KAGRA VIS Operations Manual - Remote Operation

Note: The IP numbers for key computers shown below are subject to change. The most up-to-date values can be found at KAGRA/Subgroups/DGS/IP.

General Info

To work remotely, you are required to have a "buddy" at Kamioka who can liaise with other groups who might be working on the computer system or interferometer.

The KAGRA network is protected by two levels of private network. From the general Internet, it can only be accessed by a three-step process:

  1. Use VPN software and ICRR credentials to get onto the ICRR private network.
  2. Log onto the gateway machine for the KAGRA network k1gate via its external IP address,
  3. Log onto a control room workstation (e.g., k1ctr0 ... k1ctr5) or other computer of interest.

From the k1ctrA and k1ctrG wireless networks, the first two steps can be skipped.

Apply to Miyoki-san, miyoki AT icrr.u-tokyo.ac.jp, for ICRR VPN credentials. Cisco VPN software is required.

Logging onto a control room workstation can be done via terminal commands (preferably from a computer with X Windows available) or with Microsoft Remote Desktop Connection. On the Mac, MRDC is available for free on the App Store.


To access the ICRR VPN, enter the ICRR VPN server:


then enter your credentials:


Note that this will disrupt any running terminal sessions and downloads on your computer, and may disrupt some browser sessions.

Login via ssh

Open a terminal window and log into first the gateway machine and then a workstation or other computer:

Alberts-Mac:~ aeinstein$ ssh -Y controls@   # need to use the external IP number of k1gate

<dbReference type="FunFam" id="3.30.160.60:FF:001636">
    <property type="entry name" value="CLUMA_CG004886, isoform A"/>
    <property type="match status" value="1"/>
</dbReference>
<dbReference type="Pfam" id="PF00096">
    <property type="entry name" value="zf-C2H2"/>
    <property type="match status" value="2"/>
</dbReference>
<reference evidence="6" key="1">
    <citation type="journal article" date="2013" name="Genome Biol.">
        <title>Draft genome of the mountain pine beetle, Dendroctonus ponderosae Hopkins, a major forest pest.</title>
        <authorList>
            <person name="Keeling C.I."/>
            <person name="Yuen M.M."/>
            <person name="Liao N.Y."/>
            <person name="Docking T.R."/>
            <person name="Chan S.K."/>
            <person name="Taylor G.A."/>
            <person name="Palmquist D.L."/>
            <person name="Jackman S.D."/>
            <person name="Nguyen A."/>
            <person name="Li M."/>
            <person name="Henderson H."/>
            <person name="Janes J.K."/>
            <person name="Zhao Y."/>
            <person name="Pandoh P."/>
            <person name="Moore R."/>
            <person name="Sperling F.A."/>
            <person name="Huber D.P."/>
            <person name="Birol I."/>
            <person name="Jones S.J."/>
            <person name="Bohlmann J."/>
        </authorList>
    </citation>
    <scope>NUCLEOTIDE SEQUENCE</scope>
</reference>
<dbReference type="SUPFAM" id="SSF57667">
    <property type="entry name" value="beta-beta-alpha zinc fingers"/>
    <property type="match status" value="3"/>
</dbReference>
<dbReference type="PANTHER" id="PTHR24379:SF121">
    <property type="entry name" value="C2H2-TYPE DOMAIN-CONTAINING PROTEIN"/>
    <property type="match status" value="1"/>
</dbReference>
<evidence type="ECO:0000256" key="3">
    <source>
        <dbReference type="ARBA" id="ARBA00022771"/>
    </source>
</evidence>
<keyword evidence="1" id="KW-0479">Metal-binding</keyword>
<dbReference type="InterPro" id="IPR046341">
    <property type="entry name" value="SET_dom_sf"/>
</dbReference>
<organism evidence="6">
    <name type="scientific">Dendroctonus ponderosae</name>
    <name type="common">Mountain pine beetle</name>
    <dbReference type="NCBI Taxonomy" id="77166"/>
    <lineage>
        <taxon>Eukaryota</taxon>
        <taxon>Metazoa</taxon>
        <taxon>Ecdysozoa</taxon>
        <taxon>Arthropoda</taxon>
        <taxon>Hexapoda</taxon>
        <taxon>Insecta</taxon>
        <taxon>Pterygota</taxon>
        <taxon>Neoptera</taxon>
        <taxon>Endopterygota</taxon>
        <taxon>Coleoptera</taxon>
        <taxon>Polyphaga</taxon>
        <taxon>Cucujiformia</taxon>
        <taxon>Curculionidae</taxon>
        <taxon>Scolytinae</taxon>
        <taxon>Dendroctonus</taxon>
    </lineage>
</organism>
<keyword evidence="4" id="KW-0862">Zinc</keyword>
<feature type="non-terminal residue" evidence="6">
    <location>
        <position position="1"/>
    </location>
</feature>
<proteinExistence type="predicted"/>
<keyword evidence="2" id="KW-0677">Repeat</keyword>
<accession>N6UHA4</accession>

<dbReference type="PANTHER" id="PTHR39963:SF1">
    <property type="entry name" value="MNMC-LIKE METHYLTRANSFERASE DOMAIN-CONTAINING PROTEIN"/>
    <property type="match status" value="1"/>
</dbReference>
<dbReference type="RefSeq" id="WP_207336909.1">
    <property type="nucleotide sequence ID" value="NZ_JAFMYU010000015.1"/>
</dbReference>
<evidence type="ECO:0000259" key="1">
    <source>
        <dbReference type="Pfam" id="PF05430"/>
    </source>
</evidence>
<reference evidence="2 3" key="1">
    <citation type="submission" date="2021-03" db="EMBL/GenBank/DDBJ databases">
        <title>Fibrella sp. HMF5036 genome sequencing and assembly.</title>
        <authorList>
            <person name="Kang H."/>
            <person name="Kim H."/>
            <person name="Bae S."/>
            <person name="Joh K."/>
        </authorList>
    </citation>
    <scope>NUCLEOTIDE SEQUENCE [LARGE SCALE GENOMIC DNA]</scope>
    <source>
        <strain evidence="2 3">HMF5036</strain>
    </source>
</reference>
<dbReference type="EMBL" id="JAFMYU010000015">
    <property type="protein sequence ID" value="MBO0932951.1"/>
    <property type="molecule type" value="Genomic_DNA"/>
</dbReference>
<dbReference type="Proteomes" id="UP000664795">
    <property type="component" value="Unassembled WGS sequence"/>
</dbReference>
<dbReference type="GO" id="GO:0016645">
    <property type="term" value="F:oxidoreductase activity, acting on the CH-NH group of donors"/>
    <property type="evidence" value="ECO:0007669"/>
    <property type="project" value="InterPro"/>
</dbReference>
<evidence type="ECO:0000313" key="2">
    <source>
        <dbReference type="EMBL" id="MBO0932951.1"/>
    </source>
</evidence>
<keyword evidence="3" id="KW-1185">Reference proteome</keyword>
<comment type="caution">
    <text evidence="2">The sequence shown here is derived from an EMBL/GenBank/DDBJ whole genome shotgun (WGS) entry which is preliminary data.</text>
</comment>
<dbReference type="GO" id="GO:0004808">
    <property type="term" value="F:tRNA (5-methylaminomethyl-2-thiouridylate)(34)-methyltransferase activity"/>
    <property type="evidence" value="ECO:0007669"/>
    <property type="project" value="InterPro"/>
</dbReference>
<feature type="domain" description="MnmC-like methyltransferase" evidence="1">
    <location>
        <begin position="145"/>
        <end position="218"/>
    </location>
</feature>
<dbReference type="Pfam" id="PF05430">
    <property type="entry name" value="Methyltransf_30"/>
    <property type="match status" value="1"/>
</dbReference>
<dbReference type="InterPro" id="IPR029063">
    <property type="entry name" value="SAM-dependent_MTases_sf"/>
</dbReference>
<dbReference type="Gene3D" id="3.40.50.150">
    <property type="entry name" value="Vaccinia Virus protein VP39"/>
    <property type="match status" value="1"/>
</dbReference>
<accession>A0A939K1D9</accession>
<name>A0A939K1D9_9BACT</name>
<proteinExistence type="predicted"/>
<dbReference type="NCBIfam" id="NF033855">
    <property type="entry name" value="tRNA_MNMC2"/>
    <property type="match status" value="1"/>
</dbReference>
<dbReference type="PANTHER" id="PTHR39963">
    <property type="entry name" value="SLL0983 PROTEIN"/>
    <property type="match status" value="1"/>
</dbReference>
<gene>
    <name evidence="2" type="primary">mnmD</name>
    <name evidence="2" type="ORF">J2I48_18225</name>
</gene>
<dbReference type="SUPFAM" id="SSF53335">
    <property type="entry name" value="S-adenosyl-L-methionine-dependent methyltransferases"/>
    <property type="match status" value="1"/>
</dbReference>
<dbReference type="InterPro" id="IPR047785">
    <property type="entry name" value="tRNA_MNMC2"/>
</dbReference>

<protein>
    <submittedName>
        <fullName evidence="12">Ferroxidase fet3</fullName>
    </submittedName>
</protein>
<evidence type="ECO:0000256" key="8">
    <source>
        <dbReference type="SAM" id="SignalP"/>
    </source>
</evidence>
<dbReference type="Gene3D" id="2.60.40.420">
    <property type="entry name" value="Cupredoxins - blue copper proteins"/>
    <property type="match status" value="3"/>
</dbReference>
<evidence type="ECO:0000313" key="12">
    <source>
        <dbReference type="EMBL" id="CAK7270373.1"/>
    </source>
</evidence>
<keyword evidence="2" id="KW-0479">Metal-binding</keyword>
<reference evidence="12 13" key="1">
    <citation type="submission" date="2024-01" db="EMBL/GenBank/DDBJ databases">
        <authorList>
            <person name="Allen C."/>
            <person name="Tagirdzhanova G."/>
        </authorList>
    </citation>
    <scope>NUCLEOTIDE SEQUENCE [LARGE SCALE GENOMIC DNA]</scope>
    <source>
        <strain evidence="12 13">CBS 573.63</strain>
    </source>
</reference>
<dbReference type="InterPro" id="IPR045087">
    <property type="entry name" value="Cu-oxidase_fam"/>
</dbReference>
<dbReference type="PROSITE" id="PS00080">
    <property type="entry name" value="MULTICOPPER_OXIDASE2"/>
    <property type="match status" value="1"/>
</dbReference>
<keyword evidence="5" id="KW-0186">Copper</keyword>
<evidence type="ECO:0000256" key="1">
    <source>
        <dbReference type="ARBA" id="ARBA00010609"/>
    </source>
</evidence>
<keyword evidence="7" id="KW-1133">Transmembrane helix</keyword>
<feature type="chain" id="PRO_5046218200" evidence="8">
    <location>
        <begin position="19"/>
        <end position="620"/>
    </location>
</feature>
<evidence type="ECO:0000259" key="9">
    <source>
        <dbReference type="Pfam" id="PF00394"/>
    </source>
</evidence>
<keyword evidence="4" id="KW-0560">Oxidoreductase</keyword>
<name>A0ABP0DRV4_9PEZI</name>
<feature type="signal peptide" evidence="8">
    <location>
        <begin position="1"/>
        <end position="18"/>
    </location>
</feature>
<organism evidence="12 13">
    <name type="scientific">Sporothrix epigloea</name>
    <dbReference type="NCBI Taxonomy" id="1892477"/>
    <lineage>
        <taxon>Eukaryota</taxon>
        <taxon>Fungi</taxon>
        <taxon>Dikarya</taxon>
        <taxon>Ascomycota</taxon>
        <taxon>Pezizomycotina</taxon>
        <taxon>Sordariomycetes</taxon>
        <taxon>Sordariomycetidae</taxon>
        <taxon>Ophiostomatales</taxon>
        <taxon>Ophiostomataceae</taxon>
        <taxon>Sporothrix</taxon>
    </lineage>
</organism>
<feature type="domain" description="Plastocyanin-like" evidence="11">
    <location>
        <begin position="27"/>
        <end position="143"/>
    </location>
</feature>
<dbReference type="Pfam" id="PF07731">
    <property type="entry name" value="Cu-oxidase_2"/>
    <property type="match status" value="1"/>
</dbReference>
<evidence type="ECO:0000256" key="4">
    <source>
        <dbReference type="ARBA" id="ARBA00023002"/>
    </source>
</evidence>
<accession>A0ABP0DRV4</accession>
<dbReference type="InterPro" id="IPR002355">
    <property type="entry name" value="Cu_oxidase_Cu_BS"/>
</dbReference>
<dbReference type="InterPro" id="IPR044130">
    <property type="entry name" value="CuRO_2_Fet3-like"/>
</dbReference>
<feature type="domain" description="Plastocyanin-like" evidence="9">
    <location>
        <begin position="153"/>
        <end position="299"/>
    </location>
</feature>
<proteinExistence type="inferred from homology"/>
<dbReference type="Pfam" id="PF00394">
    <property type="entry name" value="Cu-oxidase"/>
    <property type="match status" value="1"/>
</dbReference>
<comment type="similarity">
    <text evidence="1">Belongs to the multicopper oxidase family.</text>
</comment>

controls@'s password: 
[controls@k1gate ~]$ ssh -Y controls@k1ctr4   # can use k1ctr1 through k1ctr9
controls@k1ctr4's password:

The gateway password and the workstation password are different. Ask a DGS member what they are. The -Y flag sets up trusted X forwarding so that if you have X Windows software installed (standard on Linux; Xquartz for Mac; ??? on Windows) you can have workstation windows appear on your own machine. (In general, use -Y instead of the older -X flag to avoid security and other issues.)

Login via Microsoft Remote Desktop Connection

Workstations k1ctr1, k1ctr2, k1ctr3 and k1ctr4 (at least) are configured for Microsoft Remote Desktop Connection. Using MRDC has the advantage that the session on the workstation is preserved unless you specifically log out, so it's useful if you want to set up long-running tasks like transfer functions from a laptop or other computer that you can't conveniently leave turned on and in the same place. Information about your session is stored in a .rdp file on your local machine, so multiple people can login from different machines and have their own independent sessions.

From the control network (in the control room or in the tunnel; wired or via the the k1ctrA or k1ctrG wireless networks), it's possible to login to the workstations directly.

From other locations in the ICRR network it is necessary to set up port forwarding to get through the gateway machine (see below for details).

From outside ICRR it is necessary to use a VPN and then set up port forwarding.

If you do any level of automation, then it's useful to do the port forwarding even if you're connecting from the internal network, so that you only need one profile per workstation in MRDC and you are guaranteed to get the same environment every time.